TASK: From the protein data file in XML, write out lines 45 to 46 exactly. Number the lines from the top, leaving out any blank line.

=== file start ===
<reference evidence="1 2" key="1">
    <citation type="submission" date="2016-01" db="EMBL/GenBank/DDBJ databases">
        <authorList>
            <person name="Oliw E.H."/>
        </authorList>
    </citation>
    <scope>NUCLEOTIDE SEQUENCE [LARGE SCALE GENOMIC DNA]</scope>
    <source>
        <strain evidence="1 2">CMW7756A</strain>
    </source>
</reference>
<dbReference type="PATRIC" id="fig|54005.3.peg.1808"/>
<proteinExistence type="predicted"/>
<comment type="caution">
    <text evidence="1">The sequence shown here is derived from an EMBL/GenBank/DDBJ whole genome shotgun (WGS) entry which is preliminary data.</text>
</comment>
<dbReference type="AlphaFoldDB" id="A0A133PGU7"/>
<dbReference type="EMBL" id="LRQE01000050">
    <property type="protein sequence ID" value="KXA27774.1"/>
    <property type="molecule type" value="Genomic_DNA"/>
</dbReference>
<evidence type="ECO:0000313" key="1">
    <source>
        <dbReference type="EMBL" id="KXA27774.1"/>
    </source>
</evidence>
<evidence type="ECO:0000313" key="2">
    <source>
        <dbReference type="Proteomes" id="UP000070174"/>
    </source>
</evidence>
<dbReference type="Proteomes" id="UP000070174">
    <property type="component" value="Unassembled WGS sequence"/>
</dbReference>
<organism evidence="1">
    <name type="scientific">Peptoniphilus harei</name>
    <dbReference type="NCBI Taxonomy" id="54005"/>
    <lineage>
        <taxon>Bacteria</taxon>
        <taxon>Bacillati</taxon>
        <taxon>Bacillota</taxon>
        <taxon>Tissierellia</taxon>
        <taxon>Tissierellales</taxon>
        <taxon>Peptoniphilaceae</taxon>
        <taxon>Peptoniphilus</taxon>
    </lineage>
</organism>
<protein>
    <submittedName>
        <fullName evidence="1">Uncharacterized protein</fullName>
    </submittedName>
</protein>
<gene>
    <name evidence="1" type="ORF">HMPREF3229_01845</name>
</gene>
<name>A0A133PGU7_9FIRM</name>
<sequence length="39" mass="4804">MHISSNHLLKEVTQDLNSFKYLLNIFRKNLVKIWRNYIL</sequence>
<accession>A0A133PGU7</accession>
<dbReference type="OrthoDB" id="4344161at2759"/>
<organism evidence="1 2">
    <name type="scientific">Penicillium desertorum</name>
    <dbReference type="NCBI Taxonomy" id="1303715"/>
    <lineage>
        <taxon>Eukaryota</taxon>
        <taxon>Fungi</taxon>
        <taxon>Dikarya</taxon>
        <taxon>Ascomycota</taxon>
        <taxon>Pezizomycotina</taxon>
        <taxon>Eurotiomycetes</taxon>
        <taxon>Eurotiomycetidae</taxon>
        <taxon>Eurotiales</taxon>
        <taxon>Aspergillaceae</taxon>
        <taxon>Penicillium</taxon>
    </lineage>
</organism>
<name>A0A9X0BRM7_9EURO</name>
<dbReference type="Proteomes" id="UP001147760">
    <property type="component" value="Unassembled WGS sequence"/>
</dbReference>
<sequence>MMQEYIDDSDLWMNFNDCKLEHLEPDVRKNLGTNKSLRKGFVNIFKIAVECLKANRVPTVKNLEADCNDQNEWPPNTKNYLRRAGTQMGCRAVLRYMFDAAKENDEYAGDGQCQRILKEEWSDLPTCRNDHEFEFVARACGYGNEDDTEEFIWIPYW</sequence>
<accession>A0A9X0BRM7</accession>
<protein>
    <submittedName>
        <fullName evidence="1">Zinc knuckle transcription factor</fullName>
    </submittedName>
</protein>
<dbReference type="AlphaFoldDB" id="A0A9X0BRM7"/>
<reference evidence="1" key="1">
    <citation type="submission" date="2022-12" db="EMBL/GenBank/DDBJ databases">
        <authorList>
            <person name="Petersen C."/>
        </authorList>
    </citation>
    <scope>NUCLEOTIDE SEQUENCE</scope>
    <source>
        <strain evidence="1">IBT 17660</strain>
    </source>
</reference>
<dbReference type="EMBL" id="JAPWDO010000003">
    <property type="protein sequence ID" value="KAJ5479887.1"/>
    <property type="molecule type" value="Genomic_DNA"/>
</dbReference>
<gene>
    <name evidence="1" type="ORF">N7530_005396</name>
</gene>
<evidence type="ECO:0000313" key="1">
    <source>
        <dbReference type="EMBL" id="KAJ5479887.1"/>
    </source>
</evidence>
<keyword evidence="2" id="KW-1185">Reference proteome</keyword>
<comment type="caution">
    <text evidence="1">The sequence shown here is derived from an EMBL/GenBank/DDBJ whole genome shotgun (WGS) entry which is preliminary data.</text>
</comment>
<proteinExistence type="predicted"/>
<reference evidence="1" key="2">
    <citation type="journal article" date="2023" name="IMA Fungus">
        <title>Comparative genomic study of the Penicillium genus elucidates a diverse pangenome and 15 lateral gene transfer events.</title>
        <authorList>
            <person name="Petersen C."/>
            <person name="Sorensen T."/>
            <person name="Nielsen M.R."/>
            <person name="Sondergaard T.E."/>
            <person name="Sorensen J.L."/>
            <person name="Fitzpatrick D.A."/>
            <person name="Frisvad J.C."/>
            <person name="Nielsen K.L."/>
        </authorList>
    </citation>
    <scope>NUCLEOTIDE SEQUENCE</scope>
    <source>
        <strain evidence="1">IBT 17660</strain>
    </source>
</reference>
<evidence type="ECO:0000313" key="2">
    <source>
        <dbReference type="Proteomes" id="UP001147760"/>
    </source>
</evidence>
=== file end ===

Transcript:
        <taxon>Peptoniphilus</taxon>
    </lineage>